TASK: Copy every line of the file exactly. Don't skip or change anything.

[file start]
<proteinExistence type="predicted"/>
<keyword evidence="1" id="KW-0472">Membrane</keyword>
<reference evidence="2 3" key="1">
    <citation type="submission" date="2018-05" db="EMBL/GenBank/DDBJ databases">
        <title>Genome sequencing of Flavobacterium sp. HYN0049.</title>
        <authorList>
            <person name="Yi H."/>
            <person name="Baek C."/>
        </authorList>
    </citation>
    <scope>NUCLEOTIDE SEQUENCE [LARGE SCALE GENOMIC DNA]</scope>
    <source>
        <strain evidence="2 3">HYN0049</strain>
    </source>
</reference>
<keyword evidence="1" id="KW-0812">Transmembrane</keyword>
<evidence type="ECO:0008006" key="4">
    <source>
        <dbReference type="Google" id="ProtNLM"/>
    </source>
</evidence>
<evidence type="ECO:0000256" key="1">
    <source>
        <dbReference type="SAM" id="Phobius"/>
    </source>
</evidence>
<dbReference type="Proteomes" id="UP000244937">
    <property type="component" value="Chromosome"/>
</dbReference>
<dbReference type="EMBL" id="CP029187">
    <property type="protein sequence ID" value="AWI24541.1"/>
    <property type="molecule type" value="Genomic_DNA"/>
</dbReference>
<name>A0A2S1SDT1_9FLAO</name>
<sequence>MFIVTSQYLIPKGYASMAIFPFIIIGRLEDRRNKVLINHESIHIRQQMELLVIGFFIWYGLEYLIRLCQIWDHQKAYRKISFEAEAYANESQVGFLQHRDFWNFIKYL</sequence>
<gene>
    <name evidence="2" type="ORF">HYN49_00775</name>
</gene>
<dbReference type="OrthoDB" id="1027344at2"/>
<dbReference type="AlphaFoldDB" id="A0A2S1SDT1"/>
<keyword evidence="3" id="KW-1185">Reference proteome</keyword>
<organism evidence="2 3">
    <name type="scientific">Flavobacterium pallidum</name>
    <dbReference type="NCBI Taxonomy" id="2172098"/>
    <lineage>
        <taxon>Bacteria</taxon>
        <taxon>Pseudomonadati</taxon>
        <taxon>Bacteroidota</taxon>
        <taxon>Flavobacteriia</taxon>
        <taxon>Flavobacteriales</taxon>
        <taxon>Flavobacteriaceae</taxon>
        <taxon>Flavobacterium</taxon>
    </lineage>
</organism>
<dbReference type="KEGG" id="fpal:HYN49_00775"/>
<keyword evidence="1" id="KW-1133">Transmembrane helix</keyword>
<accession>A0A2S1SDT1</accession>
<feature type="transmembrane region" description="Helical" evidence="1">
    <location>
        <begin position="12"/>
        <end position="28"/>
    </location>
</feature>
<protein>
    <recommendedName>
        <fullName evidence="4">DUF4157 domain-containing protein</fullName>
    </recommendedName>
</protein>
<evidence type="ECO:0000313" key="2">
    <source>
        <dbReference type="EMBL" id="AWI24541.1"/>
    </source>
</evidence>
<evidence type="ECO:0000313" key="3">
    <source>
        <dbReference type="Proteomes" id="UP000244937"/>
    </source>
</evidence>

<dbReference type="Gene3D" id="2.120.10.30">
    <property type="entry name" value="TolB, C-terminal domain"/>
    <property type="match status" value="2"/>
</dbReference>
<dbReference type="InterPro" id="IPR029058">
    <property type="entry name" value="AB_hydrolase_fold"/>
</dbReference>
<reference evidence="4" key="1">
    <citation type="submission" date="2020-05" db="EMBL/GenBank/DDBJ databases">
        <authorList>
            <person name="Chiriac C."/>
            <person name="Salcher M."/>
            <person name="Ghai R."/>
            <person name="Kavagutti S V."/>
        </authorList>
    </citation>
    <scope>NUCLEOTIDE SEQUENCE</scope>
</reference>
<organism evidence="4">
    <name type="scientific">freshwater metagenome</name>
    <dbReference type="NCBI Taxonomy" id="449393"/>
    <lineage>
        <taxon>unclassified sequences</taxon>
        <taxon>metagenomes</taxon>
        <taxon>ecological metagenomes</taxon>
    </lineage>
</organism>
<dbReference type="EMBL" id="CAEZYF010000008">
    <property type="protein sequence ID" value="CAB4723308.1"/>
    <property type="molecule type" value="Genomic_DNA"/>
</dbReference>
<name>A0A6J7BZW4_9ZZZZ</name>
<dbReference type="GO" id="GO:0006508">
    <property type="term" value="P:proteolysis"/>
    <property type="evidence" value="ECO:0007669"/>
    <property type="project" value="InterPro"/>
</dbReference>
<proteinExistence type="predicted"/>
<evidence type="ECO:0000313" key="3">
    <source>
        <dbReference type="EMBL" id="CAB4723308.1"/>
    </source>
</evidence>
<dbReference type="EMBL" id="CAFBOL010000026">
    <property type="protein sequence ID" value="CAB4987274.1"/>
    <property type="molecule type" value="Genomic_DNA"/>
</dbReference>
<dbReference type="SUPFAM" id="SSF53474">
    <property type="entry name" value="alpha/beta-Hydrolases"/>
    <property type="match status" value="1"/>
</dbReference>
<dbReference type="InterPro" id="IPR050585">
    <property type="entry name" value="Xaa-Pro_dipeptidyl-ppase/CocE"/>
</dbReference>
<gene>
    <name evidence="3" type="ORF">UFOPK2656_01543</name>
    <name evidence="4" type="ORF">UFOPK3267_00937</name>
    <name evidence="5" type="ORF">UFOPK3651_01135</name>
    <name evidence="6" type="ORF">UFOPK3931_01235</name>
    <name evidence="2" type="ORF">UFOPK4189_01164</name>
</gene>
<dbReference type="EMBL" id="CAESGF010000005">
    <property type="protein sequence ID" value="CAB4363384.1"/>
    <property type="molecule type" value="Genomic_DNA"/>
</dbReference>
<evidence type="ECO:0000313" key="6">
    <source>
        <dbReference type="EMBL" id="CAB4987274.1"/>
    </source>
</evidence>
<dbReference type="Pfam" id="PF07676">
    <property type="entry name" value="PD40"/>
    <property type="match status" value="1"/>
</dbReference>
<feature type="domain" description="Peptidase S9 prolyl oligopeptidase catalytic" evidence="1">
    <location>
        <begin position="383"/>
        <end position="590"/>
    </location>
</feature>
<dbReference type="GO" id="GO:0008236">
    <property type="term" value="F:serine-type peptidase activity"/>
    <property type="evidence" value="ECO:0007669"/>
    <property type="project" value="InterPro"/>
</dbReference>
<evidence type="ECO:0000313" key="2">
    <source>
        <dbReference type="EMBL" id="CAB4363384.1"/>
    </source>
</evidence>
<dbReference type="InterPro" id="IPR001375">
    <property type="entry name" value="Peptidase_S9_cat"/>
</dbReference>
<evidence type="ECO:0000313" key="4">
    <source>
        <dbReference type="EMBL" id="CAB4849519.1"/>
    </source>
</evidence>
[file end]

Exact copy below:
<proteinExistence type="predicted"/>
<keyword evidence="1" id="KW-0472">Membrane</keyword>
<reference evidence="2 3" key="1">
    <citation type="submission" date="2018-05" db="EMBL/GenBank/DDBJ databases">
        <title>Genome sequencing of Flavobacterium sp. HYN0049.</title>
        <authorList>
            <person name="Yi H."/>
            <person name="Baek C."/>
        </authorList>
    </citation>
    <scope>NUCLEOTIDE SEQUENCE [LARGE SCALE GENOMIC DNA]</scope>
    <source>
        <strain evidence="2 3">HYN0049</strain>
    </source>
</reference>
<keyword evidence="1" id="KW-0812">Transmembrane</keyword>
<evidence type="ECO:0008006" key="4">
    <source>
        <dbReference type="Google" id="ProtNLM"/>
    </source>
</evidence>
<evidence type="ECO:0000256" key="1">
    <source>
        <dbReference type="SAM" id="Phobius"/>
    </source>
</evidence>
<dbReference type="Proteomes" id="UP000244937">
    <property type="component" value="Chromosome"/>
</dbReference>
<dbReference type="EMBL" id="CP029187">
    <property type="protein sequence ID" value="AWI24541.1"/>
    <property type="molecule type" value="Genomic_DNA"/>
</dbReference>
<name>A0A2S1SDT1_9FLAO</name>
<sequence>MFIVTSQYLIPKGYASMAIFPFIIIGRLEDRRNKVLINHESIHIRQQMELLVIGFFIWYGLEYLIRLCQIWDHQKAYRKISFEAEAYANESQVGFLQHRDFWNFIKYL</sequence>
<gene>
    <name evidence="2" type="ORF">HYN49_00775</name>
</gene>
<dbReference type="OrthoDB" id="1027344at2"/>
<dbReference type="AlphaFoldDB" id="A0A2S1SDT1"/>
<keyword evidence="3" id="KW-1185">Reference proteome</keyword>
<organism evidence="2 3">
    <name type="scientific">Flavobacterium pallidum</name>
    <dbReference type="NCBI Taxonomy" id="2172098"/>
    <lineage>
        <taxon>Bacteria</taxon>
        <taxon>Pseudomonadati</taxon>
        <taxon>Bacteroidota</taxon>
        <taxon>Flavobacteriia</taxon>
        <taxon>Flavobacteriales</taxon>
        <taxon>Flavobacteriaceae</taxon>
        <taxon>Flavobacterium</taxon>
    </lineage>
</organism>
<dbReference type="KEGG" id="fpal:HYN49_00775"/>
<keyword evidence="1" id="KW-1133">Transmembrane helix</keyword>
<accession>A0A2S1SDT1</accession>
<feature type="transmembrane region" description="Helical" evidence="1">
    <location>
        <begin position="12"/>
        <end position="28"/>
    </location>
</feature>
<protein>
    <recommendedName>
        <fullName evidence="4">DUF4157 domain-containing protein</fullName>
    </recommendedName>
</protein>
<evidence type="ECO:0000313" key="2">
    <source>
        <dbReference type="EMBL" id="AWI24541.1"/>
    </source>
</evidence>
<evidence type="ECO:0000313" key="3">
    <source>
        <dbReference type="Proteomes" id="UP000244937"/>
    </source>
</evidence>

<dbReference type="Gene3D" id="2.120.10.30">
    <property type="entry name" value="TolB, C-terminal domain"/>
    <property type="match status" value="2"/>
</dbReference>
<dbReference type="InterPro" id="IPR029058">
    <property type="entry name" value="AB_hydrolase_fold"/>
</dbReference>
<reference evidence="4" key="1">
    <citation type="submission" date="2020-05" db="EMBL/GenBank/DDBJ databases">
        <authorList>
            <person name="Chiriac C."/>
            <person name="Salcher M."/>
            <person name="Ghai R."/>
            <person name="Kavagutti S V."/>
        </authorList>
    </citation>
    <scope>NUCLEOTIDE SEQUENCE</scope>
</reference>
<organism evidence="4">
    <name type="scientific">freshwater metagenome</name>
    <dbReference type="NCBI Taxonomy" id="449393"/>
    <lineage>
        <taxon>unclassified sequences</taxon>
        <taxon>metagenomes</taxon>
        <taxon>ecological metagenomes</taxon>
    </lineage>
</organism>
<dbReference type="EMBL" id="CAEZYF010000008">
    <property type="protein sequence ID" value="CAB4723308.1"/>
    <property type="molecule type" value="Genomic_DNA"/>
</dbReference>
<name>A0A6J7BZW4_9ZZZZ</name>
<dbReference type="GO" id="GO:0006508">
    <property type="term" value="P:proteolysis"/>
    <property type="evidence" value="ECO:0007669"/>
    <property type="project" value="InterPro"/>
</dbReference>
<proteinExistence type="predicted"/>
<evidence type="ECO:0000313" key="3">
    <source>
        <dbReference type="EMBL" id="CAB4723308.1"/>
    </source>
</evidence>
<dbReference type="EMBL" id="CAFBOL010000026">
    <property type="protein sequence ID" value="CAB4987274.1"/>
    <property type="molecule type" value="Genomic_DNA"/>
</dbReference>
<dbReference type="SUPFAM" id="SSF53474">
    <property type="entry name" value="alpha/beta-Hydrolases"/>
    <property type="match status" value="1"/>
</dbReference>
<dbReference type="InterPro" id="IPR050585">
    <property type="entry name" value="Xaa-Pro_dipeptidyl-ppase/CocE"/>
</dbReference>
<gene>
    <name evidence="3" type="ORF">UFOPK2656_01543</name>
    <name evidence="4" type="ORF">UFOPK3267_00937</name>
    <name evidence="5" type="ORF">UFOPK3651_01135</name>
    <name evidence="6" type="ORF">UFOPK3931_01235</name>
    <name evidence="2" type="ORF">UFOPK4189_01164</name>
</gene>
<dbReference type="EMBL" id="CAESGF010000005">
    <property type="protein sequence ID" value="CAB4363384.1"/>
    <property type="molecule type" value="Genomic_DNA"/>
</dbReference>
<evidence type="ECO:0000313" key="6">
    <source>
        <dbReference type="EMBL" id="CAB4987274.1"/>
    </source>
</evidence>
<dbReference type="Pfam" id="PF07676">
    <property type="entry name" value="PD40"/>
    <property type="match status" value="1"/>
</dbReference>
<feature type="domain" description="Peptidase S9 prolyl oligopeptidase catalytic" evidence="1">
    <location>
        <begin position="383"/>
        <end position="590"/>
    </location>
</feature>
<dbReference type="GO" id="GO:0008236">
    <property type="term" value="F:serine-type peptidase activity"/>
    <property type="evidence" value="ECO:0007669"/>
    <property type="project" value="InterPro"/>
</dbReference>
<evidence type="ECO:0000313" key="2">
    <source>
        <dbReference type="EMBL" id="CAB4363384.1"/>
    </source>
</evidence>
<dbReference type="InterPro" id="IPR001375">
    <property type="entry name" value="Peptidase_S9_cat"/>
</dbReference>
<evidence type="ECO:0000313" key="4">
    <source>
        <dbReference type="EMBL" id="CAB4849519.1"/>
    </source>
</evidence>